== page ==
No Twitter Challenge — Done
It’s the end of January, and hence the end of the No Twitter Challenge. How did it go?
The first thing to say is that I did indeed stick to it (my version of it) for the entire month. After having removed the app from the suggestions on my iPhone home screen, I was quickly fell out of the habit of reaching for it whenever I had a moment. The nearest I came to cracking was notifications; I’d left this on so I could still see DMs and replies, but if you don’t look at it for a while Twitter gets needy. It starts popping up notifications about posts it thinks you’d like in order to tempt you back. Tellingly, none of the ones it tried even came close to doing so.
The thing that surprised me was how little I missed it. I did miss the personal interactions with people, usually those I know in real life, that happen from time to time, but a bit of distance made me realise that these are relatively rare sunbeams through a massive cloud of passive, low-value background noise. There’s certainly value to be had on Twitter, but the amount of effort it takes to extract it has become onerous. It no longer seems like a good way to spend time, at least in the way I was using it.
So what did I do with all the time freed up by taking a break? Sadly, there’s not much to tell on this front — for various reasons, the Twitter fast coincided with a particularly busy time both at home and at work, so even with less time on social media I didn’t have an opportunity to take up cabinetmaking or learn the oboe. I’ve managed to post on here a little more than I would otherwise have (although this may have been due to the twentieth anniversary putting it into my mind), and I’ve read more. Instead of dropping into Twitter, I’d open the Kindle app and read a page or two, or catch up on my RSS feeds.
I’ve also, like it seems everyone else, started playing Wordle. That game is notable for how little it demands your time — one brief puzzle and then it’s No Wordle For You until the next day. This is the complete antithesis of Twitter, and indeed most of the modern app and media landscape, which are consciously and insidiously designed to monopolise a much of your attention as possible, whether you want them to or not. Wordle, being simple and not requiring much in the way of resources to run, has the luxury of not needing to make money1, but it offers an interesting contrast to the business model that seems to dominate technology at the moment.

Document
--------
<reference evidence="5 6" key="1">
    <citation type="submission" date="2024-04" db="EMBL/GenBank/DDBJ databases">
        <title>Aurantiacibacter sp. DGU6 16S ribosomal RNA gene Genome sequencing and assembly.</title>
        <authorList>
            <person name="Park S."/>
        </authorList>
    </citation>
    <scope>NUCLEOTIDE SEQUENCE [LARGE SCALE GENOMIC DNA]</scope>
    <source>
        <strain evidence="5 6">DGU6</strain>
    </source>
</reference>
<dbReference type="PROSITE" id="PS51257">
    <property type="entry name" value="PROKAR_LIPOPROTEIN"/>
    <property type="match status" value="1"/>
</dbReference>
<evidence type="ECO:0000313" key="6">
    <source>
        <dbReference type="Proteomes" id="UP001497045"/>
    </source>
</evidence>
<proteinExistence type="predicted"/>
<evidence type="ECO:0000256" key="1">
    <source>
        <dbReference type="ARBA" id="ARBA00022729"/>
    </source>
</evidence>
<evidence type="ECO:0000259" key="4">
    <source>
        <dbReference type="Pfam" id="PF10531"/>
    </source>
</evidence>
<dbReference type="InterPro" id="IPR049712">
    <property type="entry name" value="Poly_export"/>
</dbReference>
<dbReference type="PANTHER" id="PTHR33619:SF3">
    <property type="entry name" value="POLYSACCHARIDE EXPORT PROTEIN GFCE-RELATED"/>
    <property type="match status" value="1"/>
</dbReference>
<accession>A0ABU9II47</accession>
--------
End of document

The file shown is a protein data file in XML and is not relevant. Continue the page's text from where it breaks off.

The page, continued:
In conclusion, I’m glad I did the challenge. It allowed me some space to reconsider my use of, and relationship to, the main social media platform that I use, both what I get out of it and what that costs. I’m not going to start preaching about any particular approach to this or any other service on the basis of my experience, but I am going to make some more permanent changes to my own behaviour. While I’m not going to make my absence from Twitter permanent, I am going to vastly reduce the time I devote to it. Hopefully this will force me to become more efficient at finding the good stuff, but at the very least it will limit the down side. The key thing is to be mindful of my time, and how I choose to spend it. Twitter is only one facet of this, but it’s a start.